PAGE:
To be frank, this document comes across largely as a light form of biopsychosocial mumbo-jumbo. Patients are generally desperate to work. The idea that they need encouragement to do so parallels the insulting and debunked claim that they have dysfunctional cognitions about the illness and an irrational fear of activity. That is likely not the intent of the tool-kit, but that’s certainly how it reads to me. It is therefore troubling that this document has apparently been widely distributed to bureaucrats at the Department of Work and Pensions as authoritative professional advice.


As usual, the smart patients on the Science For ME have been all over this. One of them, Trish Davis, sent the following open letter to Action For ME:

To the trustees and staff of Action for ME.

A personal plea from a long standing ME sufferer and carer. 

‘Toolkit for professionals’ – A critique and request for withdrawal

I understand the SEE ME project was set up to test whether a specialist employment and benefit support and advice service, based in an ME/CFS clinic, focused on the particular needs of people with ME (pwME) would be useful both in covering perceived deficiencies in existing services and to address the particular challenges faced by pwME, and to save time and therefore money for ME clinicians to focus on their clinical care of the patient.

I can see that, having tried out such a service at one clinic, it seemed logical to pass on lessons learned from this project that are specific for pwME to the organisations that normally deal with these clients. Giving occupational health assessors, CAB advisers, and DWP job coaches and benefits assessors accurate and helpful information about ME and the particular needs and difficulties faced by pwME could be useful.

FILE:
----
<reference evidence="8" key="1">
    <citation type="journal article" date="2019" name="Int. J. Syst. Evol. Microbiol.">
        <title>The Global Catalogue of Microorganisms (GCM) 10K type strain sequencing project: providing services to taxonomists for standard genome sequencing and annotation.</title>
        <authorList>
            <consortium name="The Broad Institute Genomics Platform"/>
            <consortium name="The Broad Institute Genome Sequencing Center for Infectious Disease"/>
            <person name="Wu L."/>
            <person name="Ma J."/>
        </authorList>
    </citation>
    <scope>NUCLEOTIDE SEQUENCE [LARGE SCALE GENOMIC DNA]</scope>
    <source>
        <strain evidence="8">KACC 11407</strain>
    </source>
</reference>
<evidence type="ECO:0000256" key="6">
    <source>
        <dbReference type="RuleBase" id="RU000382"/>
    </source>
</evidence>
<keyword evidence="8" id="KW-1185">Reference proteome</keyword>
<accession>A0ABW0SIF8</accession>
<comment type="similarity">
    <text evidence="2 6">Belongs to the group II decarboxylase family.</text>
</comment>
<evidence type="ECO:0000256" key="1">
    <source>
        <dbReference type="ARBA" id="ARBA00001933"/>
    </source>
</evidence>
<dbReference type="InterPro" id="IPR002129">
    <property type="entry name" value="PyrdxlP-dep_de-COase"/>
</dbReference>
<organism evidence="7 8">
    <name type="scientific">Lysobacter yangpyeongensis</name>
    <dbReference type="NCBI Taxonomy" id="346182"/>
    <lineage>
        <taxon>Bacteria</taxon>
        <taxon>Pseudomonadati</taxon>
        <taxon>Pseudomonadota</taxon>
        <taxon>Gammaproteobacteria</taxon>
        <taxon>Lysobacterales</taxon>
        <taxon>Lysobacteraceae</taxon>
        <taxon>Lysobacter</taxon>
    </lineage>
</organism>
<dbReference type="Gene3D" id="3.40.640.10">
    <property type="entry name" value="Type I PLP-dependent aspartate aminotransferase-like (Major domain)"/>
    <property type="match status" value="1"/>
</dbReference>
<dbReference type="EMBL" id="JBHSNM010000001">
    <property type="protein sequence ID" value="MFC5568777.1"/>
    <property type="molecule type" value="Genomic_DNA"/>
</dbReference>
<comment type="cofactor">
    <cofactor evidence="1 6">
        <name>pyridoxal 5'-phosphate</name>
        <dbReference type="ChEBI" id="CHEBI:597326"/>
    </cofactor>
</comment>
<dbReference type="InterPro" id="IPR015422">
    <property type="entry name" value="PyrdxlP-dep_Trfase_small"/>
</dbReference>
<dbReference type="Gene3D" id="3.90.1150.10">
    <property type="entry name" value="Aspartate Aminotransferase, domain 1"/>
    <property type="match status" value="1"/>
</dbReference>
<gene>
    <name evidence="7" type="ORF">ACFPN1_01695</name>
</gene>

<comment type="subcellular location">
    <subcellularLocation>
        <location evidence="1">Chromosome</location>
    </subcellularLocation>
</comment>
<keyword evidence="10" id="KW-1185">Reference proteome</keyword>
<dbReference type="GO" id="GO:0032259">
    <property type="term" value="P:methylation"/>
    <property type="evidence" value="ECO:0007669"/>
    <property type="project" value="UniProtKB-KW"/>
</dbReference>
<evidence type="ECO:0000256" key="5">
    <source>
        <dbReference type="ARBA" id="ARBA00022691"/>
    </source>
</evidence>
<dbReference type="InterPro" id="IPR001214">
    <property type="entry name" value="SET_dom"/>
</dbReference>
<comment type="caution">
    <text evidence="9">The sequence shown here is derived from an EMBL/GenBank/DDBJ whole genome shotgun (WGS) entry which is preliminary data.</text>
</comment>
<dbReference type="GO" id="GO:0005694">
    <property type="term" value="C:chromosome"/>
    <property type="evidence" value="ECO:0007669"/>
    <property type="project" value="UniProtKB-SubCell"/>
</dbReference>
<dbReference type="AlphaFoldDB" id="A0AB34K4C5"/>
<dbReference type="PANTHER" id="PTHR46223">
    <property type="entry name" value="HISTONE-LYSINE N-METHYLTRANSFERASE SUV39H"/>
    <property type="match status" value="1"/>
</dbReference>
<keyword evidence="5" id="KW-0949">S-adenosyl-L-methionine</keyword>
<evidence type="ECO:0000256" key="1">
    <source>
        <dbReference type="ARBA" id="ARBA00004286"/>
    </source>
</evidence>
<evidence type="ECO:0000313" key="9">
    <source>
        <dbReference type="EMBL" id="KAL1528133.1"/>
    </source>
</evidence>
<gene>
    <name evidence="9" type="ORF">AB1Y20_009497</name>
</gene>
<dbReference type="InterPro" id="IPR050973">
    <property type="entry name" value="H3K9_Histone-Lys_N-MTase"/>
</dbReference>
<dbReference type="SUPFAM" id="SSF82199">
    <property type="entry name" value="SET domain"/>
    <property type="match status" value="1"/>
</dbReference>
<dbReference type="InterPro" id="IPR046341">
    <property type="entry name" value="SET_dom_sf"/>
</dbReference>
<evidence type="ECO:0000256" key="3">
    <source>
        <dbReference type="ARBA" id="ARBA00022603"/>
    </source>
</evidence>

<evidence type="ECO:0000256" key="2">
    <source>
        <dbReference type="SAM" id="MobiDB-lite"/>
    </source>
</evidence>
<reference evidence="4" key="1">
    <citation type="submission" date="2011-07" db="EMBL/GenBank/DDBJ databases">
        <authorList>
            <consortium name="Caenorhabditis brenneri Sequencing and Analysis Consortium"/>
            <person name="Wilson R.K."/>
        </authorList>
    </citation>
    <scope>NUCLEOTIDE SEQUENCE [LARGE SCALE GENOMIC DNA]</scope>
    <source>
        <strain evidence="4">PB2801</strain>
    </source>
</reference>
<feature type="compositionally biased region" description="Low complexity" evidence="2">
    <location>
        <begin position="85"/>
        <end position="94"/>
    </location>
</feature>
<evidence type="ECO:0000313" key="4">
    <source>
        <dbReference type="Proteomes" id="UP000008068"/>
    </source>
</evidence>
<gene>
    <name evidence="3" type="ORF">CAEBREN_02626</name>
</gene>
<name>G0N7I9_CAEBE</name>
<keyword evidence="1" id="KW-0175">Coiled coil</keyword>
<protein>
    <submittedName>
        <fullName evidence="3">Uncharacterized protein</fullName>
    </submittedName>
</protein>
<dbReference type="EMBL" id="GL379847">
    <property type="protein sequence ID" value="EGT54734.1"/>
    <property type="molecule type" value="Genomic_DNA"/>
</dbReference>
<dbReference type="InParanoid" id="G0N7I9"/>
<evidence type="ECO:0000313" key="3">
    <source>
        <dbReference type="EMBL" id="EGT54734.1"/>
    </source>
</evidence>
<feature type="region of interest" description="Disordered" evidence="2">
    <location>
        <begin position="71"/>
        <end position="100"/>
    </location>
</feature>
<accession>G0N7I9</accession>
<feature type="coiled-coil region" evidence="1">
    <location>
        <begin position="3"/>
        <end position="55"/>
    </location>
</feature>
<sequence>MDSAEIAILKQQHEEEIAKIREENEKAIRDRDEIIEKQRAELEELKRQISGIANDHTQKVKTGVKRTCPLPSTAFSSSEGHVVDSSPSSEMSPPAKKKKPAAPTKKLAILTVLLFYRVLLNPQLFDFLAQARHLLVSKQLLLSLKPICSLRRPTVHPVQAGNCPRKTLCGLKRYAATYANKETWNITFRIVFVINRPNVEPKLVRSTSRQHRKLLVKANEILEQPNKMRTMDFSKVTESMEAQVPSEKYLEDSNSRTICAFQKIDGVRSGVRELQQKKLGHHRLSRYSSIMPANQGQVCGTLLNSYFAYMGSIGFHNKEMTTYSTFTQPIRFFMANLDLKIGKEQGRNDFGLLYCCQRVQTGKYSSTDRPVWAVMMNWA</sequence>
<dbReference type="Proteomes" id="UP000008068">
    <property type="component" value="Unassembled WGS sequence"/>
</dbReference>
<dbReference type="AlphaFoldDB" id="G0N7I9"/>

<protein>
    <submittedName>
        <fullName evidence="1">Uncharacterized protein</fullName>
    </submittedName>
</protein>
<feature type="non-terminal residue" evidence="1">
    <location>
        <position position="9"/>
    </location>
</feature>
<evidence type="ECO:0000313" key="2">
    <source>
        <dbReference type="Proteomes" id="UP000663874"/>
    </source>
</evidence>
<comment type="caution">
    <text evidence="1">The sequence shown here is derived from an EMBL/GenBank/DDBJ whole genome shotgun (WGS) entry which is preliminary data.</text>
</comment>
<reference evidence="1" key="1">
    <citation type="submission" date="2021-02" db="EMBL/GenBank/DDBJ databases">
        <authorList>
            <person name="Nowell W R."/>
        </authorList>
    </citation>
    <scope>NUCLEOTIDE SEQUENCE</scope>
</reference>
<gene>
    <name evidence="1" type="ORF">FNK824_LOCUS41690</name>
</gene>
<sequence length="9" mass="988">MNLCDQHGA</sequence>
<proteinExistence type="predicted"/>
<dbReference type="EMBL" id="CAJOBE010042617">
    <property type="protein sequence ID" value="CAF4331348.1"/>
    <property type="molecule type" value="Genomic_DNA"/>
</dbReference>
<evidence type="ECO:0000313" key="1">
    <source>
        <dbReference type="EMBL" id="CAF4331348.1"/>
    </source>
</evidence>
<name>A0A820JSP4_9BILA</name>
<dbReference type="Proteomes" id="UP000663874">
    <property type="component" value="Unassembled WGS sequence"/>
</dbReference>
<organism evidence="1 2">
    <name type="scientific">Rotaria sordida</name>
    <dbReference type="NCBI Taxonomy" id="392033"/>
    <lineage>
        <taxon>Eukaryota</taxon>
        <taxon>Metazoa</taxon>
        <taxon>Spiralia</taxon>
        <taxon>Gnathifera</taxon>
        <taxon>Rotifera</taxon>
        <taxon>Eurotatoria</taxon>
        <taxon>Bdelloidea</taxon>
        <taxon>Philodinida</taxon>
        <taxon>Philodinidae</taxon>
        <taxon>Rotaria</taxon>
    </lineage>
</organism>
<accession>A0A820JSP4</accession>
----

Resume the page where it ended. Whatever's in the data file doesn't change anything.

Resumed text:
BUT the following conditions would need to be met:

1. The definition and description of ME/CFS should be based on recognised criteria, include post exertional malaise, and include accurate descriptions of both the symptoms and the severity and disabling effect of those symptoms. And it should not confuse the picture by implicitly or explicitly including other fatiguing conditions such as idiopathic chronic fatigue, anxiety, depression or stress related problems such as burn out.

2. The description of Post Exertional Malaise should be accurate and not downplay the severity and risk of prolonged worsening from seemingly slight levels of over-activity. PEM is not just feeling a bit sicker or more tired for a few days after significantly increased activity. It can be completely disabling and last significantly longer than a few days and be triggered by quite minor increases in activity and can lead to long term deterioration.

3. Any descriptions of what is known at present about causes, underlying pathology and perpetuating factors of ME must be accurate and evidence based. The biopsychosocial, central sensitisation and stress-HPA-axis models of ME are not evidence based. Treatments based these models that include changing mind set, ignoring or re-interpreting symptoms, or ‘desensitisation’ or overcoming deconditioning by building up activity, do not work and may cause harm. Therefore suggestions that pwME need to be encouraged to do more, or are reluctant to try, or can gradually build up their activity to beyond their current energy envelope, have no place in evidence based employment support or advice.